• Then (in 2016): I signed up for a gym membership and went to the weekly group exercise classes. I found those to be much more enjoyable than my arch-nemesis, the treadmill.
  • Now (in 2017): I can do 20 pushups and regularly exercise 3x a week. The motivation is closely tied to the May project below.

May: Try uncomfortable things

  • Then (in 2016): I went to a dancing workshop and felt terrible at it. I was literally going in opposite directions of how the teacher instructed us.
  • Now (in 2017): This marks a year of dancing! I made a documentary video of my progress and just recently got the side splits down. So happy that dance is a huge part of my life now 🙂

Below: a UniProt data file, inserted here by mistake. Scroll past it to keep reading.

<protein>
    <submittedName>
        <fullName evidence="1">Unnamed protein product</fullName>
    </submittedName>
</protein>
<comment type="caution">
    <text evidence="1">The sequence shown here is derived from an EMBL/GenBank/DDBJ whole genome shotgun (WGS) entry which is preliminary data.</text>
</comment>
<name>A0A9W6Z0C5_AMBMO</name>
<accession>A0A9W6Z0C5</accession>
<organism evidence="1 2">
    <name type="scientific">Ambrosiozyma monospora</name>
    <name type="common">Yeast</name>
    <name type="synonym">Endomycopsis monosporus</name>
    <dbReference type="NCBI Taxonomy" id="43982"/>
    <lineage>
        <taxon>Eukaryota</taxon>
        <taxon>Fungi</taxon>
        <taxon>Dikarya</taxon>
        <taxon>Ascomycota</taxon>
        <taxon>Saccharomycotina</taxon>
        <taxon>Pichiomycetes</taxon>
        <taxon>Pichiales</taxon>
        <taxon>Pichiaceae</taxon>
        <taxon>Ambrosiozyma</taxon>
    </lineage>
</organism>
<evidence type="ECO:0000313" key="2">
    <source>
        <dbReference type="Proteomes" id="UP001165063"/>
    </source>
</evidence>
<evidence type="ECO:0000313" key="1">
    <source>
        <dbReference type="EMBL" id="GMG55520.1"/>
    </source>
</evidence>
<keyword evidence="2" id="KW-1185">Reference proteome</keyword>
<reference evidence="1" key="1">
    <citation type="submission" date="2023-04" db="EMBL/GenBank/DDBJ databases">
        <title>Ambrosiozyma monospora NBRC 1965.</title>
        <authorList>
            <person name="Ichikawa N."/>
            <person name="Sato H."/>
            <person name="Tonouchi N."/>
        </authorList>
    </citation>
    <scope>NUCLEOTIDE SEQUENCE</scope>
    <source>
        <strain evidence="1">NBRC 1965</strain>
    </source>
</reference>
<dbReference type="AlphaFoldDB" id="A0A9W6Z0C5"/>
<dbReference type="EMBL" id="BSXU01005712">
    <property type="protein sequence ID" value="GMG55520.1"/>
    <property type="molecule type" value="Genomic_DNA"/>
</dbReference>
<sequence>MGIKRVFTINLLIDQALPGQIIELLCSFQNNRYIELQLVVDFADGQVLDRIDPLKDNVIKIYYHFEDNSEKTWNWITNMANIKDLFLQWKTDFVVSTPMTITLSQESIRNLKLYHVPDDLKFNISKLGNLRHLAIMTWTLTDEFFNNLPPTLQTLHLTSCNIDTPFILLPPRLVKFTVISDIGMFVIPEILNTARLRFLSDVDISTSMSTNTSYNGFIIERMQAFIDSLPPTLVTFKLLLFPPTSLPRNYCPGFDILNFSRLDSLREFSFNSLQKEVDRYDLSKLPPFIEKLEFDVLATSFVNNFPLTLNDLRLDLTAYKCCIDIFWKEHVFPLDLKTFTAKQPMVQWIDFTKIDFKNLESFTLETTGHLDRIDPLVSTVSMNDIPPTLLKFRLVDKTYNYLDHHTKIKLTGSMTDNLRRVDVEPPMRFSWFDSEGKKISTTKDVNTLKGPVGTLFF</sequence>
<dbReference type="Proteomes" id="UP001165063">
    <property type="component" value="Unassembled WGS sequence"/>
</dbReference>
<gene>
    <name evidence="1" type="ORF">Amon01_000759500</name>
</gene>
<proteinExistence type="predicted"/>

June: Document life through videos

  • Then (in 2016): I made my first video of a roadtrip from SF to SD, with Windows Movie Maker, and spent about twenty hours editing the 8 minute video.
  • Now (in 2017): I kept the tradition of monthly videos through a Vimeo channel here, learned Adobe Premiere Pro and worked on inspirational videos with KarenX.

July: Write a book

  • Then (in 2016): I wanted to write a series of actionable stories on how to get a job in Silicon Valley as a nontechnical, and so I interviewed top career DIY-ers at Airbnb, Pinterest, Google, etc. It’s about 70% done and put on pause for now.
  • Now (in 2017): I’ve embraced my love for writing and established a writing habit, averaging about 750 words per day through my personal learning bootcamp. Though unfinished, the book project has helped me significantly in realizing the niche I really enjoy writing in — designing your own careers.